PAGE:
Funded by the National Science Foundation (NSF), ADVANCE at UNH began with a grant focusing on increasing the representation of women in academic science and engineering careers, which then led to the larger NSF - UNH ADVANCE project.
Advancing Science provides teacher training to science and mathematics teachers in New Hampshire, and offers an instrument loan program for teaching molecular biology, spectroscopy, molecular modeling, and chromatography.
CEGE brought together academic groups in sciences and education, a UNH research institute and a STEM outreach center. Our work included K-12 curriculum development, teacher professional development, and graduate/undergraduate/informal STEM education.
With support from the Dreyfus Foundation, the GEOChem program was designed to provide enrichment in geochemistry for high school chemistry teachers which consisted of academic year workshops and classroom support from a UNH graduate student.
NH EPSCoR works to effect sustainable improvement in the capacities of NH's universities and colleges to compete for research and development funds. Their efforts in education and human resource development focus on the growth and support of STEM research and training.
INTEL Mathematics Program for K-8 Educators is a content-intensive mathematics professional development in the form of a course co-facilitated by a practicing mathematician and a mathematics educator. The course emphasizes participants' understanding of core K – 8 mathematics concepts.
Elizabeth City State University joined with the University of New Hampshire to present a program for faculty of education at minority serving institutions to engage their preservice teachers in learning about global climate change through the use of NASA Earth observation datasets.
The NEAGEP was one of 26 NSF-funded Alliances for Graduate Education and the Professoriate (AGEP) in the US. The goal was to increase the number of domestic students receiving doctoral degrees and entering the professoriate in the sciences, technology, engineering, and mathematics (STEM).
The Robert Noyce Teacher Scholarship Program, funded by the National Science Foundation (NSF), responded to the critical need for K-12 teachers of science, technology, engineering, and mathematics (STEM) by encouraging talented STEM students and professionals to pursue teaching careers in middle and secondary schools.
Funded by NH EPSCoR, RET is a summer program that provides a community for educators to learn about and implement research, as well help each other design ways to incorporate important subjects into their classroom curriculum. Teachers work on research projects guided by faculty mentors and graduate students.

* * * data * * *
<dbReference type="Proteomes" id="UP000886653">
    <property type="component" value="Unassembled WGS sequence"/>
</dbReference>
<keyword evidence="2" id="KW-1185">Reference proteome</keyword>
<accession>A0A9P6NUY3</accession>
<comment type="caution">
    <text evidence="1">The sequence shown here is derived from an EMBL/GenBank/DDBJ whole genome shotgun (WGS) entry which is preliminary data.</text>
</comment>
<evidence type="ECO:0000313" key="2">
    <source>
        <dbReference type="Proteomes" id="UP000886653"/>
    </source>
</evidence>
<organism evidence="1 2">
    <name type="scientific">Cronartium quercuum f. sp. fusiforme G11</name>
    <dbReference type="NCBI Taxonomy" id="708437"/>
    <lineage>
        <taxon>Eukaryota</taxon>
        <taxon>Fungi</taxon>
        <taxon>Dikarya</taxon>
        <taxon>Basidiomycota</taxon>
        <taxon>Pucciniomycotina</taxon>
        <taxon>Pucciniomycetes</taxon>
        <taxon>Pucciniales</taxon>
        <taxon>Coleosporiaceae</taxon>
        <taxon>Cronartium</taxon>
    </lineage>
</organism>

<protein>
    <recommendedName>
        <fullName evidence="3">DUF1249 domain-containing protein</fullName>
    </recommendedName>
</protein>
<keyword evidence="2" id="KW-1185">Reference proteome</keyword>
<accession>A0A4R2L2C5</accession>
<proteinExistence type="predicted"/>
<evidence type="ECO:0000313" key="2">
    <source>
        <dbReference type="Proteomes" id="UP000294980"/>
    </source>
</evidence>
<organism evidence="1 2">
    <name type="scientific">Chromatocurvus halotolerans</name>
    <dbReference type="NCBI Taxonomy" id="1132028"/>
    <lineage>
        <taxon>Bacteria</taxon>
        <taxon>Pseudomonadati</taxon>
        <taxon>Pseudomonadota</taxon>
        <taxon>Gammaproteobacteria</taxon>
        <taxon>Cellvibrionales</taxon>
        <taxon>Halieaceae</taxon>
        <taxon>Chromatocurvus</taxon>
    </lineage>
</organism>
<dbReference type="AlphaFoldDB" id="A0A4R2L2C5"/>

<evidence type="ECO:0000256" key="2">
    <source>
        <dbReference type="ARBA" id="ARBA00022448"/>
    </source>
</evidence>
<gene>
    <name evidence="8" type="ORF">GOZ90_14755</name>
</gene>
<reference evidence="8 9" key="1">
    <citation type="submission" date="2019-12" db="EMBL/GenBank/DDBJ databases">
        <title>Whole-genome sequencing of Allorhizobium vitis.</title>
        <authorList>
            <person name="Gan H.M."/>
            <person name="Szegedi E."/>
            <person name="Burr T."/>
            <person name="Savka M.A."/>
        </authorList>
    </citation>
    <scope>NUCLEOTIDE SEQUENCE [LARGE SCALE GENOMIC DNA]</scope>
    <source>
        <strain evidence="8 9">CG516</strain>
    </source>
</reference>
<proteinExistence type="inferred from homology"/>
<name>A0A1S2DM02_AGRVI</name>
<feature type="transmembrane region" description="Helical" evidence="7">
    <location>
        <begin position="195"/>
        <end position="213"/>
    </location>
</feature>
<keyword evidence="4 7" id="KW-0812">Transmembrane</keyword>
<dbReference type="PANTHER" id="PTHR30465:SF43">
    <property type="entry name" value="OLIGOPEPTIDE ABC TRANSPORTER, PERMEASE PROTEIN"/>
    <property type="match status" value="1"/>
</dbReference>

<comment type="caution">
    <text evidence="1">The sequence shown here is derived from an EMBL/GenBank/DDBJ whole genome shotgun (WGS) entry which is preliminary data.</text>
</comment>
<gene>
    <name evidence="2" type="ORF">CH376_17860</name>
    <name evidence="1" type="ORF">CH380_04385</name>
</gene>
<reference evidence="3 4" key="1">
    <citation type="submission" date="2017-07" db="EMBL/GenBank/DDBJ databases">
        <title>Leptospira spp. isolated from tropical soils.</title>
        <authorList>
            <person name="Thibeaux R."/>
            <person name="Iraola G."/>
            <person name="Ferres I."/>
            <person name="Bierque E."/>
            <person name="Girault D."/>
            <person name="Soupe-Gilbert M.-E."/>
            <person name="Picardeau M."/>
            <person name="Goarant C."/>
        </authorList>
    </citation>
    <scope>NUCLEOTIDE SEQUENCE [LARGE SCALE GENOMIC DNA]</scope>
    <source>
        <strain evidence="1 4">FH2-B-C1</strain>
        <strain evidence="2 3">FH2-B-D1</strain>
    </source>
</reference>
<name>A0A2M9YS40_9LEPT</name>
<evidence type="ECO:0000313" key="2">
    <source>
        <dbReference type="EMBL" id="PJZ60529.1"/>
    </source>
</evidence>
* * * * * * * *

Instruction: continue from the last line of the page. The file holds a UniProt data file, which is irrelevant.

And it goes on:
The RET summer research experience includes regular meetings and socials for teachers to share the progress of their work. School year follow-up to support the integration of the summer research experience and inquiry-based activities within the curriculum is also provided.
One of 12 programs developed to meet the Youth Science Cooperative Outreach needs, led by the U.S. Armed Services and Virginia Technical Institute partnered with the Academy of Applied Science, the National Science Teachers Association, and educational institutions. They provided research-based training in the STEM disciplines.
Sun to Ice is an NSF-funded UNH research project. The related research aims to investigate extreme solar events and their effects on Earth by detailed studies of each process in the chain from Sun to Ice, as energetic particles travel to Earth, enter our atmosphere, and ultimately collide with our planet. As the education and outreach partner on the project, the Leitzel Center brings intensive STEM professional development to high school physics, chemistry, astronomy, and Earth and physical science teachers. Teachers are paired with Sun to Ice researchers or collaborators, to explore a specific research topic.
A professional development program for K-12 teachers, funded by a grant from the National Science Foundation. TESSE provided an authentic research experience along with the opportunity to develop inquiry-based curriculum models for Earth Science instruction.
Developed from a project funded by the National Science Foundation, this workshop introduces students to scientific methods of studying both aquatic and terrestrial areas of a watershed. Watershed Watch also offers a shortened version as a mini-course for UNH CONNECT. The May 2013 Watershed Watch focused on the Pasquotank Watershed.